The big product is ARKit!    Everything else, shipping or not, leverages off that.
    Yes, and stereo vision in a wearable display, with eye tracking to select precisely objects in a scene (or in a document) in real time, will drive software like no software has ever been driven before. 

    This will make the first 40 years of mouse and finger selection seem very primitive indeed.
    edited June 2017
  • Reply 11 of 16
    applesauce007applesauce007 Posts: 1,577member
    This eye tracking technology can be adapted for so many things.

    -Virtual and Augmented reality
    -Store shelves, websites, museums  applications using remote eye tracking
    -Machine learning for self driving cars
    -Medical Applications
    -Sporting applications





    edited June 2017 SpamSandwich
  • Reply 12 of 16
    irelandireland Posts: 17,521member
    Machine learning for self driving cars
    This seems like one application Apple may be interested in. As for wearable glasses in general: they are mega-dorky, mega-niche. Don’t think that’d be a reason for this acquisition.
    SpamSandwich
  • Reply 13 of 16
    foggyhillfoggyhill Posts: 4,767member
    ireland said:
    Machine learning for self driving cars
    This seems like one application Apple may be interested in. As for wearable glasses in general: they are mega-dorky, mega-niche. Don’t think that’d be a reason for this acquisition.
    Glasses that look like normal glasses are not mega dorky, if AR glasses looked like that they'd sell in big volume. The main problem then would be styling (even more so than with the watch).
  • Reply 14 of 16
    MacProMacPro Posts: 17,868member
    glynh said:
    "Apple confirmed the acquisition to Axios by offering its standard statement, "Apple buys smaller technology companies from time to time, and we generally do not discuss our purpose or plans." And that's confirming an acquisition? Pretty vague confirmation if you ask me...
    Standard response since forever from Apple.
    SpamSandwich
  • Reply 15 of 16
    fallenjt said:
    sounds like this eye tracking will be seriously implemented in iPhone 8.

    Not likely. Whatever Apple's plans are here, they are long term.
    SpamSandwich
  • Reply 16 of 16
    MarvinMarvin Posts: 14,195moderator
    wizard69 said:
    foggyhill said:
    Apple has a hell of a lot of IP now invested in AR without a product.... That means the product is coming.
    The big product is ARKit!    Everything else, shipping or not, leverages off that.
    ARKit's tracking is really accurate given the few sensors it has to work with (camera, gyro, accelerometer), it can handle tracking beyond the image frame so even when objects are out of view, it maintains the positioning:



    The following camera looks left at ~0:20 and the character stays perfectly in place moving back into frame:



    It's a bit like Who Framed Roger Rabbit seeing cartoon characters in real life like that.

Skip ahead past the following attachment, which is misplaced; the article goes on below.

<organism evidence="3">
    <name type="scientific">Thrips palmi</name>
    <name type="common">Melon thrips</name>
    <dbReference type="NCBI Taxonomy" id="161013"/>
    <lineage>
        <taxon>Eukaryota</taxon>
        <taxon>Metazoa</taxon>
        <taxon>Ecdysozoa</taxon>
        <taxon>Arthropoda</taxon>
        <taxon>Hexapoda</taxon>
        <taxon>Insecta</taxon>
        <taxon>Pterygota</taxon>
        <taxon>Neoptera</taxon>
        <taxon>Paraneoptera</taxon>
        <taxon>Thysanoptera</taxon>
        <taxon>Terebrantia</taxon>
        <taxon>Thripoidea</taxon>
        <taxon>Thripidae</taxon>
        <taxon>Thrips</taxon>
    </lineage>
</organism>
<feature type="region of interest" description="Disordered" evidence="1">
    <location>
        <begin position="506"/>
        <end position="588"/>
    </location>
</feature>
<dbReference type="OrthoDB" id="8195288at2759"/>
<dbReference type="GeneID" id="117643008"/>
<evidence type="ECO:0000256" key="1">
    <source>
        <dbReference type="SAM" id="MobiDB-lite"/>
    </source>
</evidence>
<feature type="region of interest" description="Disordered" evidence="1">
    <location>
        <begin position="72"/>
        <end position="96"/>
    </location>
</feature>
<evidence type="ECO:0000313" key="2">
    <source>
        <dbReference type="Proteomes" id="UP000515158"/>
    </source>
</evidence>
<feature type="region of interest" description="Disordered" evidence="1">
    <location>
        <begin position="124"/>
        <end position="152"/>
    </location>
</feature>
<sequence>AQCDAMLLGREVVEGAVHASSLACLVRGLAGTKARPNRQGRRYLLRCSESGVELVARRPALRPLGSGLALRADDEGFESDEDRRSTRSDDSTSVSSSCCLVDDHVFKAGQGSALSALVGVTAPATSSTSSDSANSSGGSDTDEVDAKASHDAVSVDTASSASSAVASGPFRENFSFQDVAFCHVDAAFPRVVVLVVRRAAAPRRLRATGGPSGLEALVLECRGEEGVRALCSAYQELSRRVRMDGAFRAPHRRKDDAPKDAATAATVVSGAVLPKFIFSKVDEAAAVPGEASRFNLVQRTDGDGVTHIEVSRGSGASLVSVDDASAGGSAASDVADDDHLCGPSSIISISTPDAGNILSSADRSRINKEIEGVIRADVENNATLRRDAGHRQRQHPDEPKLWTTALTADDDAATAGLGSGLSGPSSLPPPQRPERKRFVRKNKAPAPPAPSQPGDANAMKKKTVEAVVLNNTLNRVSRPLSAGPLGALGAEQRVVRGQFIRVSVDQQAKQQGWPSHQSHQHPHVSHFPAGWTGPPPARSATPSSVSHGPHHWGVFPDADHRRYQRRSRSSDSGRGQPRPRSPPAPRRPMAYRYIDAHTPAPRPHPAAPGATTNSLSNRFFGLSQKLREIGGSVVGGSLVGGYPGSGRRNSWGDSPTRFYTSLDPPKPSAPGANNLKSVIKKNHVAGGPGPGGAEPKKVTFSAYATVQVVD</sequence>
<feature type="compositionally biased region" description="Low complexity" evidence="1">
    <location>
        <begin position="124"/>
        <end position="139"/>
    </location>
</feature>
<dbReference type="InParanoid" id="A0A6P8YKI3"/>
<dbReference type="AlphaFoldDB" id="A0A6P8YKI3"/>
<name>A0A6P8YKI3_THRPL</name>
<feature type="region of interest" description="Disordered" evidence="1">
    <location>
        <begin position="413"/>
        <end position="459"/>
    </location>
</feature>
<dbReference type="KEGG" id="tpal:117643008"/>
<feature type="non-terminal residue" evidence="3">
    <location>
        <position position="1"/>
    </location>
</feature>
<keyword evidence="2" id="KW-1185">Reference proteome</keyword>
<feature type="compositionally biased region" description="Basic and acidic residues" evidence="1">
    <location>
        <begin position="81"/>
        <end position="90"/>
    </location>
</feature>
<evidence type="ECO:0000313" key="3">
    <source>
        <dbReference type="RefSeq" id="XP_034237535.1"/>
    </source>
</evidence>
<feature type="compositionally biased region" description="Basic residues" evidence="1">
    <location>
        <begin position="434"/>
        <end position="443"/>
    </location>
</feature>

The following test measured object drift after leaving the room (a depth sensor would have prevented the object being placed in front of the wall):



    The more sources of data they can use for tracking, the better. Eye tracking is useful for AR/VR but even simple things like checking if you are looking at your phone in order to determine if Raise to Wake should activate or not would prevent unintended screen activation. It can have some applications for HealthKit too.
    ireland said:
    Machine learning for self driving cars
    This seems like one application Apple may be interested in. As for wearable glasses in general: they are mega-dorky, mega-niche. Don’t think that’d be a reason for this acquisition.
    The iPhone used to look like this during testing, the touch panel on the left just dealt with input:

    iphone prototype power mac software

    They need all sorts of extra hardware in prototypes in order to debug it properly. Glasses would need some sensors in them, accelerometer, gyro, camera to tell what is being looked at but the data processing can be done on an iOS device, either wirelessly or via a tether.

    The following shows the view through the Microsoft HoloLens:



    Image result for hololens

    The unit is far too bulky but the capability is good. The internals look like this:

    https://www.theverge.com/2016/4/6/11376442/microsoft-hololens-holograms-parts-teardown-photos-hands-on

    Image result for hololens teardown

    The battery packs at the sides take up a lot of space and the visor is bulky. Even if Apple built the same thing as that, they could build it much less bulky. It would probably be best to begin with to have a clip-on device that housed all the battery and processing instead of putting that weight on the head. The glasses should be as small and lightweight as possible, almost indistinguishable from normal glasses. Having a cable hanging down the back like a TV presenter mic pack would be ok.